Author’s note: This is a more intimate look into what it’s like to be a maintainer of popular open source software. This is written by me, personally, and not as a representative of the company. I’m going out on a limb here, so try to be nice, okay?
Over the past few days, I’ve been inundated with well over one thousand comments, tweets, emails, messages, and even phone calls about Wednesday’s announcement, ranging from support and encouragement to annoyance to vitriol, hate, and disgust.
Interestingly, most of the positive reactions came from individuals who have met in person or who are at least somewhat acquainted with me online. Whereas every one of the negative reactions stemmed from someone who has never met me or interacted with me (as far as I know). In other words, there was not a single person who responded negatively or unreasonably whom I knew or could recall prior interactions with. If you ever find yourself in a similar situation, look at this statistic. It should help you find a little relief.
The day after the announcement (on which I got about two notifications per minute, all day), I went with our research lab to a retreat in the mountains where I had no Internet connection. We socialized, talked about our research, and ate a lot of food. The break was good and gave me a chance to clear my head. I went to visit Cory after that, appropriately wearing my RethinkDB shirt, and we talked about how things were going.
Now I want to take a few moments and respond personally, candidly—and bluntly—to the reactions, both good and bad, address them directly, and set the record straight with my own testimony of how and what happened along with what we’re learning, knowing full well that most of the people who need to read this probably won’t. In any case, I suppose that if this post incites controversy from that crowd, it has succeeded in its purpose.
This post is only a reflection on what my experience has been, what I’m learning through it, and there are no announcements, changes, or new future plans here.
I posted the announcement early on Wednesday morning. Within 9 minutes after I tweeted the link, someone submitted it to Hacker news and it immediately rose to #2 on the front page, second only to the long-anticipated Sublime Text 3 announcement. Comments started rolling in, but I had class until almost noon. With me in class and Cory at his day job, it was impossible to coordinate any responses until much later that day.
I finished class before he finished work, but even by that time, it was too late. The Internet took it, twisted it, and ran with it; and like a storm surge, there was nothing I could have done to quell it. Having seen this kind of thing several times before, I knew how this would play out. I could respond to some comments, but ultimately you have to let the court of public opinion make a ruling and adjourn. This generally takes 1-2 days.
So at the end of the day I went to a church to detox, then spent time with a good friend to unwind. We went to the lake to get a nice picture at sunset.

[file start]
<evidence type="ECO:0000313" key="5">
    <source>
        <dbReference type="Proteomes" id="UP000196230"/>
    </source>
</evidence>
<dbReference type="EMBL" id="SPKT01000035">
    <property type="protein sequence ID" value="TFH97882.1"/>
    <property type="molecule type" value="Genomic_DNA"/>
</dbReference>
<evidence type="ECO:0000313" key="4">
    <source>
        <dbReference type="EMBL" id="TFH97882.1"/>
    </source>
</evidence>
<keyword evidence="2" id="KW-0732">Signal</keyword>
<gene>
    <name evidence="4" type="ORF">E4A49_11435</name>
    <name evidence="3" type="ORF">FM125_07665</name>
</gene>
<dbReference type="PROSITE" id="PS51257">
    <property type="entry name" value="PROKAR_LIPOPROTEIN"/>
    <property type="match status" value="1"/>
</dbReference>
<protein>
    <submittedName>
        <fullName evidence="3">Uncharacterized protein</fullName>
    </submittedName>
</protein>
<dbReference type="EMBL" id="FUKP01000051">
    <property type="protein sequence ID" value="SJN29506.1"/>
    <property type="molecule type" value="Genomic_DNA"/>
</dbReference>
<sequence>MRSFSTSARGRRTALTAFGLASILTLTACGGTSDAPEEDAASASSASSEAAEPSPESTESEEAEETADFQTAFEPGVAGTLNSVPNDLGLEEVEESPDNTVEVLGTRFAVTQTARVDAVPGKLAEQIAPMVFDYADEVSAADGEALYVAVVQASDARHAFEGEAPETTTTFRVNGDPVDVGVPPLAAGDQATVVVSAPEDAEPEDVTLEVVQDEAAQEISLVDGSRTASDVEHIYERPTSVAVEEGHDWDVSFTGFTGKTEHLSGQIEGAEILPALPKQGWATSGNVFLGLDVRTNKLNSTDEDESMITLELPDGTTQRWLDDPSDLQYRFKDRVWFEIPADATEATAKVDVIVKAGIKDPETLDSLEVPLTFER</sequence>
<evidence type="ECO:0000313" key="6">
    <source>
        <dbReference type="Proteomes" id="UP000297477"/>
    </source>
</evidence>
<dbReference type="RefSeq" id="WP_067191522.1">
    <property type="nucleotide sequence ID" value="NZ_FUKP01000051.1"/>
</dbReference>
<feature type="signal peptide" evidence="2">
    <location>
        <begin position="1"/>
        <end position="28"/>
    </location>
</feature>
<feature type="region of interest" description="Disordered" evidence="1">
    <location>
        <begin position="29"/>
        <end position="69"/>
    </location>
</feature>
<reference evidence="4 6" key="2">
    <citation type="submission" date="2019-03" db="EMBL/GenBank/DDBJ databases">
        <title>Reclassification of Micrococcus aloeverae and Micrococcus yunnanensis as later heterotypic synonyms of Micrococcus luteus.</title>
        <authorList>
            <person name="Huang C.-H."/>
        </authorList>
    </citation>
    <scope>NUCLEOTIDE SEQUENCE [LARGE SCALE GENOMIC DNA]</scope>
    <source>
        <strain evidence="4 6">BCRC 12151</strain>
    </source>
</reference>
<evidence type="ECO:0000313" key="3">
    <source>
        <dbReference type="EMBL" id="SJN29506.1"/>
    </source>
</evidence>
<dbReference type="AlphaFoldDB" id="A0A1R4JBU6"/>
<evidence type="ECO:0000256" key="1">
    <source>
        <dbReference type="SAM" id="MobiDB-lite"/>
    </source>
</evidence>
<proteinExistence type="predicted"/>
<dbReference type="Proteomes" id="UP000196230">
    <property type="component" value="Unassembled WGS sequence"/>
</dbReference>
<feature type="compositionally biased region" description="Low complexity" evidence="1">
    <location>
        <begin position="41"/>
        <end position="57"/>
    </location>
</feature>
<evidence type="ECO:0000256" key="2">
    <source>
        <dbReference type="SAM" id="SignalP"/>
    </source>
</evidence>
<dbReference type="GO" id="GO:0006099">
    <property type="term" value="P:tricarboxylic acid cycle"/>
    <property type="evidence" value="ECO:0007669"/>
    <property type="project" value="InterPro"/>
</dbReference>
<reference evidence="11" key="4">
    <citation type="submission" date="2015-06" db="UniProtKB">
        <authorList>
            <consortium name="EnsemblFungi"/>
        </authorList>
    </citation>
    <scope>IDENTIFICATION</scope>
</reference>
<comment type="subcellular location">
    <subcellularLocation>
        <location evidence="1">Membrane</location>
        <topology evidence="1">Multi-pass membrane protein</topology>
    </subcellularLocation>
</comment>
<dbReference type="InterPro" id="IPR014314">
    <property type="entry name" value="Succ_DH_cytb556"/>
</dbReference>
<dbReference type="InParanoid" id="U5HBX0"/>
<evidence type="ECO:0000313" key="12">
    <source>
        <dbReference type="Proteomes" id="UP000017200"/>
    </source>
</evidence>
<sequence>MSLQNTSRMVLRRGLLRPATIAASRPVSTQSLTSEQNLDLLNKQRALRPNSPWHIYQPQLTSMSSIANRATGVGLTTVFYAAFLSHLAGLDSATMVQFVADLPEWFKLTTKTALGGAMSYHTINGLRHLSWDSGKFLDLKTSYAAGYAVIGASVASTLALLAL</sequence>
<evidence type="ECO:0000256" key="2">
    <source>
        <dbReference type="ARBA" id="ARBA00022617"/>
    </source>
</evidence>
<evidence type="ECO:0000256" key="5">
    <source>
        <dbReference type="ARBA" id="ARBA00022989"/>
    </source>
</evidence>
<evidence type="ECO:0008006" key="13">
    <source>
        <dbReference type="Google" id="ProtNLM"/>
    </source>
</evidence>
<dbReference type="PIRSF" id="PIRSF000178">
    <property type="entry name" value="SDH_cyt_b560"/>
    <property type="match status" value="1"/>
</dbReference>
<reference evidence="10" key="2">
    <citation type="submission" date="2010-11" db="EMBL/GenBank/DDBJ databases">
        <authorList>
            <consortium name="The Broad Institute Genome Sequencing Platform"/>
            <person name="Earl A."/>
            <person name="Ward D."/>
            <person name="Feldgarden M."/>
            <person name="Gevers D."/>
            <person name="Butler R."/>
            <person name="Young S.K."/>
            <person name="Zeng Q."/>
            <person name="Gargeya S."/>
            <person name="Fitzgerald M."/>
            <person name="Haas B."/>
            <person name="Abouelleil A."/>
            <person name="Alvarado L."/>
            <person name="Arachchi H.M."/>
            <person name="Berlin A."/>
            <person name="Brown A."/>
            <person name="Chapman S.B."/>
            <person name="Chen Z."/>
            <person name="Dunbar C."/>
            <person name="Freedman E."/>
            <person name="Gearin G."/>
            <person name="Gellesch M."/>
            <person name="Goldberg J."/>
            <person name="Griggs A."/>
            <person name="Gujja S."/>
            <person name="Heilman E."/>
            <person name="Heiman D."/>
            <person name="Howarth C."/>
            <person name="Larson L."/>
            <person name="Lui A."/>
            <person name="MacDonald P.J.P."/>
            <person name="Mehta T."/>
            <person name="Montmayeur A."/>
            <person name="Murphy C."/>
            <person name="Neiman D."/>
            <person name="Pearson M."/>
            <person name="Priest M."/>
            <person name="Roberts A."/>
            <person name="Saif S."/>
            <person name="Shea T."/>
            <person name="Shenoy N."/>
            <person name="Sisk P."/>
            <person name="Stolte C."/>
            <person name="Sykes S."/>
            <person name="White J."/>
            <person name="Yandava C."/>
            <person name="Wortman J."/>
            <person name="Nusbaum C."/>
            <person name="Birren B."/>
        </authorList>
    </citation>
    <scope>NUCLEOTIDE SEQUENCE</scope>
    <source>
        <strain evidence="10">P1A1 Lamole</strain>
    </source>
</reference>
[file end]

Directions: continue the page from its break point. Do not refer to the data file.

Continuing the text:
I already started to feel better, and formulated my thoughts over the next couple days.
Forking is a normal part of open source, and it’s allowed by the Apache license, as long as they give attribution and state all changes (plus some other standard stuff). When one fork started a spin-off project on Wednesday, my cofounder Cory reminded them to remove the Caddy name and logo from the repo to avoid confusion with the Caddy brand. The spin-off was quick to change the name and leave attribution, and within minutes the issue was resolved and closed.
Unfortunately, the response to this by spectators has largely been less than professional, and I think this, along with some other reactions I discuss below, expose a glaring character flaw in our open source community.
There was no hostility in Cory’s comments nor in those of the project’s maintainer. Both Cory and the maintainer did the right things.
As has been seen many times before, toxicity festers in open source because it’s all too common for forks to ground their motivation in emnity towards other projects. This obviously isn’t healthy and we hope that the open source community will figure out a better way to deal with negative sentiment than by creating new communities rooted in it.
The Caddy-Sponsors Header
We removed the header. Although we did ask our sponsors about this well before we implemented it, we didn’t get any response. Add this to the list of things we’re learning. We’ll do better communicating with our sponsors in the future. Sorry. I don’t know what else to say about this.
(Is anyone offended that you can’t remove nginx’s Server self-promotional header without an extra module?)
One plugin author expressed concern that they would have to provide commercial support for our customers if our customers used their plugin. I apologize for not addressing this up front. The answer is no, the plugin authors have no extra obligations because of these changes. We’ll handle the support, and act as liaison if necessary. Thank you, plugin authors, for all you add to the community!
The EULA and Caddy Binaries
Along with the header, there was so much confusion and hate on this point, too. The header and the EULA really had nothing to do with each other. So much vitriol would have been spared if people with strong feelings about it had just read the EULA in full, which states:
The open source code of this Software is licensed under the terms of the Apache License Version 2.0 and not under this EULA.